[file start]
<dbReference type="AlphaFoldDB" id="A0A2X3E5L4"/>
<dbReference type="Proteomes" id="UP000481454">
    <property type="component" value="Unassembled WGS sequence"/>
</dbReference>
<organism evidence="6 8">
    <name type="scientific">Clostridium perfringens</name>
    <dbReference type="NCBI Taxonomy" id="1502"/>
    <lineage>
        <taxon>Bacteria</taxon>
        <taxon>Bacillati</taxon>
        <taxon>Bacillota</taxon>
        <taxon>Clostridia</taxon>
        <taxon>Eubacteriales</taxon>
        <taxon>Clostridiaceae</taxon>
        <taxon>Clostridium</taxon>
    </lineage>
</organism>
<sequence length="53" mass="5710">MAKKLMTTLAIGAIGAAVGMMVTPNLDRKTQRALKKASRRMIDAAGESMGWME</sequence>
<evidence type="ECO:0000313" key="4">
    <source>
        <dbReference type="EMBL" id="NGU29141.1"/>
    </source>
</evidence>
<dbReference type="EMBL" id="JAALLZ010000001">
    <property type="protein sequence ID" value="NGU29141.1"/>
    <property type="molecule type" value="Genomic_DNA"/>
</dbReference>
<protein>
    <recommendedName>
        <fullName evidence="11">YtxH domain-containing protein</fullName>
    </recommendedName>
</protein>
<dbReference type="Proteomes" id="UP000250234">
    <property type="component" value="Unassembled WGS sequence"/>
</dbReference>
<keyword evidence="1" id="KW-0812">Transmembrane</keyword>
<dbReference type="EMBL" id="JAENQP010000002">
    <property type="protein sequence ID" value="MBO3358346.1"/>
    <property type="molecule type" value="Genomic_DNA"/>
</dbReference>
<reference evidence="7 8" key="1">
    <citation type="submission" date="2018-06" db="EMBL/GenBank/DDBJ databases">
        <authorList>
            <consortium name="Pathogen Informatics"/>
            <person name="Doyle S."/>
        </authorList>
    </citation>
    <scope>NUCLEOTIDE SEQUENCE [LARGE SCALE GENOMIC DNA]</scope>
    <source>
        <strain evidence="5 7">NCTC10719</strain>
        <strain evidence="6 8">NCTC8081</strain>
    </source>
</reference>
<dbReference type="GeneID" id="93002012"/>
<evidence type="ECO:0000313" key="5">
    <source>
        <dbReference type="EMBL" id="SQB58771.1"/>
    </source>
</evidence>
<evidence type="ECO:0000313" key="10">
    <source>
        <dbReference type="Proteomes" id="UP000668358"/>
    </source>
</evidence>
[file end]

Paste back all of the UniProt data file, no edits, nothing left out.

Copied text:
<dbReference type="AlphaFoldDB" id="A0A2X3E5L4"/>
<dbReference type="Proteomes" id="UP000481454">
    <property type="component" value="Unassembled WGS sequence"/>
</dbReference>
<organism evidence="6 8">
    <name type="scientific">Clostridium perfringens</name>
    <dbReference type="NCBI Taxonomy" id="1502"/>
    <lineage>
        <taxon>Bacteria</taxon>
        <taxon>Bacillati</taxon>
        <taxon>Bacillota</taxon>
        <taxon>Clostridia</taxon>
        <taxon>Eubacteriales</taxon>
        <taxon>Clostridiaceae</taxon>
        <taxon>Clostridium</taxon>
    </lineage>
</organism>
<sequence length="53" mass="5710">MAKKLMTTLAIGAIGAAVGMMVTPNLDRKTQRALKKASRRMIDAAGESMGWME</sequence>
<evidence type="ECO:0000313" key="4">
    <source>
        <dbReference type="EMBL" id="NGU29141.1"/>
    </source>
</evidence>
<dbReference type="EMBL" id="JAALLZ010000001">
    <property type="protein sequence ID" value="NGU29141.1"/>
    <property type="molecule type" value="Genomic_DNA"/>
</dbReference>
<protein>
    <recommendedName>
        <fullName evidence="11">YtxH domain-containing protein</fullName>
    </recommendedName>
</protein>
<dbReference type="Proteomes" id="UP000250234">
    <property type="component" value="Unassembled WGS sequence"/>
</dbReference>
<keyword evidence="1" id="KW-0812">Transmembrane</keyword>
<dbReference type="EMBL" id="JAENQP010000002">
    <property type="protein sequence ID" value="MBO3358346.1"/>
    <property type="molecule type" value="Genomic_DNA"/>
</dbReference>
<reference evidence="7 8" key="1">
    <citation type="submission" date="2018-06" db="EMBL/GenBank/DDBJ databases">
        <authorList>
            <consortium name="Pathogen Informatics"/>
            <person name="Doyle S."/>
        </authorList>
    </citation>
    <scope>NUCLEOTIDE SEQUENCE [LARGE SCALE GENOMIC DNA]</scope>
    <source>
        <strain evidence="5 7">NCTC10719</strain>
        <strain evidence="6 8">NCTC8081</strain>
    </source>
</reference>
<dbReference type="GeneID" id="93002012"/>
<evidence type="ECO:0000313" key="5">
    <source>
        <dbReference type="EMBL" id="SQB58771.1"/>
    </source>
</evidence>
<evidence type="ECO:0000313" key="10">
    <source>
        <dbReference type="Proteomes" id="UP000668358"/>
    </source>
</evidence>